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County fairs aren’t the same without rodeos, pardner
How is it possible to have a county fair without a rodeo?
The Island County Fair ended last week and there were the usual number of cute pictures in our sister newspaper, the South Whidbey Record, of kids and adults showing off porkers, horses and kitty cats, or critters raised for 4-H projects, along with folks selling grub or checking out carnival rides.
But what I miss the most are the rodeos connected with county fairs.
My previous newspaper gig was in Eastern Oregon where we had the Grant, Morrow and Umatilla county fairs. As an added attraction, each fair had a rodeo that lasted a minimum of three days.
Now before all you animal rights activists get in a snit and think the sports editor at the Whidbey News-Times was one of those guys who got into the pool betting on the exact time they were going to give Smiley “the needle,” you’re wrong. Then again, maybe he does deserve a visit from the Leverage team or at least have his poodle kidnapped for even mentioning the dreaded word, rodeo. But stop for a moment and collect your thoughts.
What I had in mind was a kids rodeo. A kids rodeo is usually included with the adult one, that features bull riding, steer roping, chuckwagon races and all the other events were competitors can get killed and animals can get injured.
Kids rodeos are different.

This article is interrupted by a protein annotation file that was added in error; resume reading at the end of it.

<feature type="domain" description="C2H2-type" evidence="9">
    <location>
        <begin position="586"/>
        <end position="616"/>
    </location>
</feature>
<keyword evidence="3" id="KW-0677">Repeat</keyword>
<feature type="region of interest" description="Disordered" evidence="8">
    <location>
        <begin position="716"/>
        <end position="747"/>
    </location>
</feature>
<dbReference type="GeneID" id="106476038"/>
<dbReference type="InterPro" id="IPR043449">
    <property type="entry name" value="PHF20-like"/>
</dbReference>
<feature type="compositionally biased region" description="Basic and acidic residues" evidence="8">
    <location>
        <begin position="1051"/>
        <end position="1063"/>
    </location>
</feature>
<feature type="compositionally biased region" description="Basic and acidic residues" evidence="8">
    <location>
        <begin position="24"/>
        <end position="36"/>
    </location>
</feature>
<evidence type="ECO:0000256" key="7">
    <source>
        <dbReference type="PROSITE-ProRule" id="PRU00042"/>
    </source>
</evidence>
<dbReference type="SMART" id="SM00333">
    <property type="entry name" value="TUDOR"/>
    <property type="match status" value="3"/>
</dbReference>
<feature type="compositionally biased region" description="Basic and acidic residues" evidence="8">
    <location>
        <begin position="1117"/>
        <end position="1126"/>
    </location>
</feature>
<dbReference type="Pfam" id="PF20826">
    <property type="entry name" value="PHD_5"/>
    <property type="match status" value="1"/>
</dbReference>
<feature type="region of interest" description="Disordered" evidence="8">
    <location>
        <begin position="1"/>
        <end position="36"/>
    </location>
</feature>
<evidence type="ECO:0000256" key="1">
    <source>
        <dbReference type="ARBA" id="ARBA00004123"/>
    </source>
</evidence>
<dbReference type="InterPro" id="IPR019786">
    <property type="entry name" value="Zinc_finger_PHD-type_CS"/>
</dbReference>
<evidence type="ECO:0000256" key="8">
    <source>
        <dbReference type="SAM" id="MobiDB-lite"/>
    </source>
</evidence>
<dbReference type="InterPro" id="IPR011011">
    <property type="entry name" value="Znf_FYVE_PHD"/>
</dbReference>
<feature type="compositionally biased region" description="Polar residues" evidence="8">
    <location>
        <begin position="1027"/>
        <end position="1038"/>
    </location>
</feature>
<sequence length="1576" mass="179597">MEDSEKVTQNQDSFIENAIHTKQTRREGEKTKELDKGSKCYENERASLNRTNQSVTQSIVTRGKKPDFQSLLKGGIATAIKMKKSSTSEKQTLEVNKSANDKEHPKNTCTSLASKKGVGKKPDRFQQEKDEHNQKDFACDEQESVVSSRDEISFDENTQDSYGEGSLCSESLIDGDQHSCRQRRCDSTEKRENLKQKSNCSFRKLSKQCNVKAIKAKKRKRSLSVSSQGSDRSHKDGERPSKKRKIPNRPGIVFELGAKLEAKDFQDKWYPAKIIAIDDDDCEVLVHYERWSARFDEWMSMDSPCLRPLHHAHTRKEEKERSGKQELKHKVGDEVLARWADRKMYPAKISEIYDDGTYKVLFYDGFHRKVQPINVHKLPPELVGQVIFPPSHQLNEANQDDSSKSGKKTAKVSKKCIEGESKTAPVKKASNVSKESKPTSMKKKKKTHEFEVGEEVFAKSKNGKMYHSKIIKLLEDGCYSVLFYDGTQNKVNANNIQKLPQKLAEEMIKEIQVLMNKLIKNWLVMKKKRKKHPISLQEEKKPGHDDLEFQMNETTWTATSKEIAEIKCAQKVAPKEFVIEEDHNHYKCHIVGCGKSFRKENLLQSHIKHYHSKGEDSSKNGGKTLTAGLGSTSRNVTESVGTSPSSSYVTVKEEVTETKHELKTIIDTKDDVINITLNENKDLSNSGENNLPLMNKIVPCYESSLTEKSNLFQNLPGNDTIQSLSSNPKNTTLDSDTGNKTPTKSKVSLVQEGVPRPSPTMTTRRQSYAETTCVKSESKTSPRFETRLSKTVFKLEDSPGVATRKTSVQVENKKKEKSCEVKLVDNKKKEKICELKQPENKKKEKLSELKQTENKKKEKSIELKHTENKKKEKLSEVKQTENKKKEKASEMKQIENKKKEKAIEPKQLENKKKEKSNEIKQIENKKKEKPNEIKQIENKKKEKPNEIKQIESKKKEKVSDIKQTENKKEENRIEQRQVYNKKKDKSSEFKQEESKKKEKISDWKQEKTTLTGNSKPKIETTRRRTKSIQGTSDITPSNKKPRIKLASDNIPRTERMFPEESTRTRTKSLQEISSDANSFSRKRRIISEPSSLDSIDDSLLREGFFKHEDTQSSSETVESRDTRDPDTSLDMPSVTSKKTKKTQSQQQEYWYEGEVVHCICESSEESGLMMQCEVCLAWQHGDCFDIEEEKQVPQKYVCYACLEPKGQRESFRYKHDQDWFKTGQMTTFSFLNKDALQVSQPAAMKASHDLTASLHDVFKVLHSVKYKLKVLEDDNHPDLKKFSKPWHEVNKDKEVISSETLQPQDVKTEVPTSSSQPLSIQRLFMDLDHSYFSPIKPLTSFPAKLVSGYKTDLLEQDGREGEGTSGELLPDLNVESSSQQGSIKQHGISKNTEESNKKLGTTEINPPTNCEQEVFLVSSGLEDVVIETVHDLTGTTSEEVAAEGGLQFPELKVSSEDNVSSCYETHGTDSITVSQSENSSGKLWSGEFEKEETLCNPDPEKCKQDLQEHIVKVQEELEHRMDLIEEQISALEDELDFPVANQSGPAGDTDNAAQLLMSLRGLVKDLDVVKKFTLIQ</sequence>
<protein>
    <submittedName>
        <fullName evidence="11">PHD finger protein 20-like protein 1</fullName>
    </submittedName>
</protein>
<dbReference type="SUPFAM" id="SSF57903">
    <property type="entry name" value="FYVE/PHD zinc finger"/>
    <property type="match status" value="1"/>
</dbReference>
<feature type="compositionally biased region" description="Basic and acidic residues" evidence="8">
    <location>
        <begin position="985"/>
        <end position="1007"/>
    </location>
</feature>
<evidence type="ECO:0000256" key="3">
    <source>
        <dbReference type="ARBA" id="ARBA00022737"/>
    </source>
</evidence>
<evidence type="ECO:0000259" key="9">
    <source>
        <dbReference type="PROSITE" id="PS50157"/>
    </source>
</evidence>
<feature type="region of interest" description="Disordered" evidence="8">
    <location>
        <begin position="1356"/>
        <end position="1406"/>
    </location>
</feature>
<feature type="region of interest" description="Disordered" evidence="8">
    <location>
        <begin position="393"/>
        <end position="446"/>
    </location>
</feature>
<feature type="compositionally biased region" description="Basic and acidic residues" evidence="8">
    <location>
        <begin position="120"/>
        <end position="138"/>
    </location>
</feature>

For those of you who haven’t attended one, you’ve missed something that needs to be put on your “Bucket List.”
At a kids rodeo, you have stick horse races with the competitors divided into age groups. Watching a 4-year-old “ride” his stick horse over 50 yards of arena dirt is a kick to watch.
Then you have the goat untying event. Here is a cute little girl with her hair in pigtails wearing a pink Dale Evans hat, running up to a small goat tied to a tether and very gently untying a ribbon from the animal’s tail before hustling back to the start/finish line as fast as possible.
Then you have your pole bending race where young riders weave their horses back and forth through a line of poles from one end to the other brfore speeding back to the finish line.
Finally, you have the ever-popular mutton bustin’.
In this event, kids ages 8 and under wearing bicycle-type helmets try to stay on board a sheep until the 8-second whistle blows.
That’s the kind of rodeo I’m talking about.
A fun one where nobody gets hurt, and everyone has a good laugh.